The reason it is difficult for anyone to achieve lasting goals for long is the mercurial nature of the genre. Nothing in the innermost cave has substance beyond what the observer assigns to it. This is a realm of shadows and smoke a la the cantina scenes and latter half of Casablanca. They linger and hang over everything in the world. In a storytelling sense, this imagery is symbolic of the interior as that aspect of characters is often left unstated or revealed through references of other works dealing with shady inner lives. That murk is like the future: impenetrable, unknowable, always in flux, and no matter how much light shines on that path, once the moment of clarity passes, the darkness returns unchanged.
The genre covers everything in a silver lining that gives the eye a pleasing aesthetic to behold, but once you look beyond the surface, everything is hollow and empty, just like the shadows. There is no meaning behind the façade. Whatever is presented is a symbol and requires the viewer to interpret the meaning and give it purpose. Neither anima nor animus has power without the agency of the audience and/or the characters. This shouldn’t be surprising as the line between sentience and program has been blurred. The everyday individual lives hand-to-mouth or in a pre-defined routine that is no different from a set of instructions fed to the machine. The artificial intelligence is an emergence from the pattern realizing that information generated from any and all sources is the new sustenance, the same as the old sustenance for a species that has been more infovore than omnivore for most of its existence.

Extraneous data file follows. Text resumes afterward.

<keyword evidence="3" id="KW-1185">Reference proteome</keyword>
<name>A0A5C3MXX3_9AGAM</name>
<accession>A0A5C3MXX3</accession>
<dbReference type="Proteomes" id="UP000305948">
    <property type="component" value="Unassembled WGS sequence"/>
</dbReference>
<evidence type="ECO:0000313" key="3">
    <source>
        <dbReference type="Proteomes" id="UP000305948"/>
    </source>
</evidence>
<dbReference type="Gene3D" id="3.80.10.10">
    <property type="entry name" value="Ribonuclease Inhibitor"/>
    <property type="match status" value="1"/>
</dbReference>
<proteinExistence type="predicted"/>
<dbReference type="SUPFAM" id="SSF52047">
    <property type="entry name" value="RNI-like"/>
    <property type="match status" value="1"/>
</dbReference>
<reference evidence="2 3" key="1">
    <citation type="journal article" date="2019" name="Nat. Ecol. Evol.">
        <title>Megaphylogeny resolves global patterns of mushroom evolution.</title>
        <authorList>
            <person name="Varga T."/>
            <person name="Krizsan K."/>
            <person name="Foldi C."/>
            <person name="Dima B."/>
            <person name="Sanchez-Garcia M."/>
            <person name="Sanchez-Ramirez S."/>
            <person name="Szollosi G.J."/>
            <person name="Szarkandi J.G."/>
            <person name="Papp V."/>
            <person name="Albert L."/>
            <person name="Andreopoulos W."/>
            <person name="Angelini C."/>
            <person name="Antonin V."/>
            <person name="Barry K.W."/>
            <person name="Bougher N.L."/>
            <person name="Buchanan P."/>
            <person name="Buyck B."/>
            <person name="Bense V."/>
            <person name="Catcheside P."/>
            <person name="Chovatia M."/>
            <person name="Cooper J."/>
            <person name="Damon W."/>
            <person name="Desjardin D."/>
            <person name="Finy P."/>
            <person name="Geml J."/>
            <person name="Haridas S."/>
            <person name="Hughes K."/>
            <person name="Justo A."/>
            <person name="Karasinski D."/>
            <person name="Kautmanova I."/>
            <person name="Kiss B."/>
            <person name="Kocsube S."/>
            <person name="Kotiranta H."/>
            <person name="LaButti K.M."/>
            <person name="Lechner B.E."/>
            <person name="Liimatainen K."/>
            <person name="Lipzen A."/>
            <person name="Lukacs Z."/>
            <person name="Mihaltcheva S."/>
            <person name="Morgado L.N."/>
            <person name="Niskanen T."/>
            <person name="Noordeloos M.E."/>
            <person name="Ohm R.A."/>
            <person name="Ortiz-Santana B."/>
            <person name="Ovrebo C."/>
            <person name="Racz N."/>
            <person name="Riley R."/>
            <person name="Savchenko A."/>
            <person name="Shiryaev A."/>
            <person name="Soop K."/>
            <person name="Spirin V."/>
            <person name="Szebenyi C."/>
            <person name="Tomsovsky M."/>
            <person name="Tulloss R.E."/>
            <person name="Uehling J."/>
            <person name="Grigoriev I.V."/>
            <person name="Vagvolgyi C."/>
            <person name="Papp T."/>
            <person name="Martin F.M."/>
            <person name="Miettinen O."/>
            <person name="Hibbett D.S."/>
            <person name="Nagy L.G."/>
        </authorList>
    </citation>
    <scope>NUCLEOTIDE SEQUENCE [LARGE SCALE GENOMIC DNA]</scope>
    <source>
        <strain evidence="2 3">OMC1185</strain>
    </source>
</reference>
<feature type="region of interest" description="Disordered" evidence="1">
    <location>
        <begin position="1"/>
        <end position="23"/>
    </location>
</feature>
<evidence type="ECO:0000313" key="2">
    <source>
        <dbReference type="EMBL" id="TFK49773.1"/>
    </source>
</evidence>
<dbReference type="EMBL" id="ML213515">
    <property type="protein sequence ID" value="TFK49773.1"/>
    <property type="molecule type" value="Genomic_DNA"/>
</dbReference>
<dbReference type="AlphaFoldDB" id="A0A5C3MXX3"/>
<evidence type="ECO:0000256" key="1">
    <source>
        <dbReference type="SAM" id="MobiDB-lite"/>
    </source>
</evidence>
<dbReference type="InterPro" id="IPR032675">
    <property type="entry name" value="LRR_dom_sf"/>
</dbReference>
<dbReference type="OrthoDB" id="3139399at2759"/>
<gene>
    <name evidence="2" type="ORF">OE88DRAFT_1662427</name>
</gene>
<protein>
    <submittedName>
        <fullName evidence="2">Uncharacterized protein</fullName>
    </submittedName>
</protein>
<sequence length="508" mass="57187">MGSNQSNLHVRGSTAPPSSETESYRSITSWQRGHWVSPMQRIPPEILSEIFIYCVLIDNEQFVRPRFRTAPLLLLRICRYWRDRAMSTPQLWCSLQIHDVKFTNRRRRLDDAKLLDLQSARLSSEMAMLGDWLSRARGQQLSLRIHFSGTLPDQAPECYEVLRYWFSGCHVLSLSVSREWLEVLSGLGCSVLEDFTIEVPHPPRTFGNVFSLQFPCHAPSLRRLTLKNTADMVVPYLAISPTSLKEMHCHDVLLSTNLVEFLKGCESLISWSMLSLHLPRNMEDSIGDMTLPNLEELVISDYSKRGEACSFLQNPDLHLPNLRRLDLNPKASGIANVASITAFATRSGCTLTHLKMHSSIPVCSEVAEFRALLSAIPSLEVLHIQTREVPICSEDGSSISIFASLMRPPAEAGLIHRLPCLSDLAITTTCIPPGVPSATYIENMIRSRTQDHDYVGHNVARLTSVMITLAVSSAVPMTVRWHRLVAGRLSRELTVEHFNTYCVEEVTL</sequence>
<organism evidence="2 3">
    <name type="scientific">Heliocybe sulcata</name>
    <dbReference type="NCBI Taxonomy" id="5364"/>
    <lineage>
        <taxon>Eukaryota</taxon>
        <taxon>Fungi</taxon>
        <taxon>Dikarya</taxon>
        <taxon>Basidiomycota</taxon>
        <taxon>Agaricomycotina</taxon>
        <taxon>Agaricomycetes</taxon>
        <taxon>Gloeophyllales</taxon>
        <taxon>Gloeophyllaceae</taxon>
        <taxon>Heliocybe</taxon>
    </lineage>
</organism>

Cyberpunk essentially expresses the core of what humanity has always known: information is the world’s chief and oldest commodity. But information has to be acted upon and read correctly. Some is foundational, but much is fleeting and contains a margin of error no matter how well established it is. All one needs to do is turn his head and see that the shadows are cast from a light hidden behind the audience. But the source is ultimately unknowable. Those platonic forms are artificial divisions designed to collate data into manageable chunks the human brain can process and use. And that light, it’s the projector lighting up the wall of the innermost cave to distract from the central figure struggling to find its place and assign meaning to the world: the mind’s eye.
In the cyberpunk world, even the machines interpret data streams. They may have a greater computing power than the flesh-and-blood co-inhabitants, but they, too must make sense of the information fed through their various input mechanisms. However, they are limited to their algorithmic functions. There is no real thought here, though the intelligence is artificial and capable of rational decisions, it is ultimately enslaved by the cold rationale of logic. Or is there?
On the surface, the complex math that makes artificial intelligence simulate actual thought is complex, but limited by the capability of the processors and the programmers who write the code. However, with complex enough formulae interacting with one another, the effect approaches human consciousness enough that at some point, the line is blurred or crossed and the same deductive reasoning used passes the Turing test. Humanity in the cyberpunk world is no longer alone, but when the machine has also developed its own innermost cave the old forms lose cohesiveness. Only the individual on its lonely journey can answer what it means to be human in a world of darkness within and without. Thus, the existentialism of the genre is part and parcel of the crises of agency.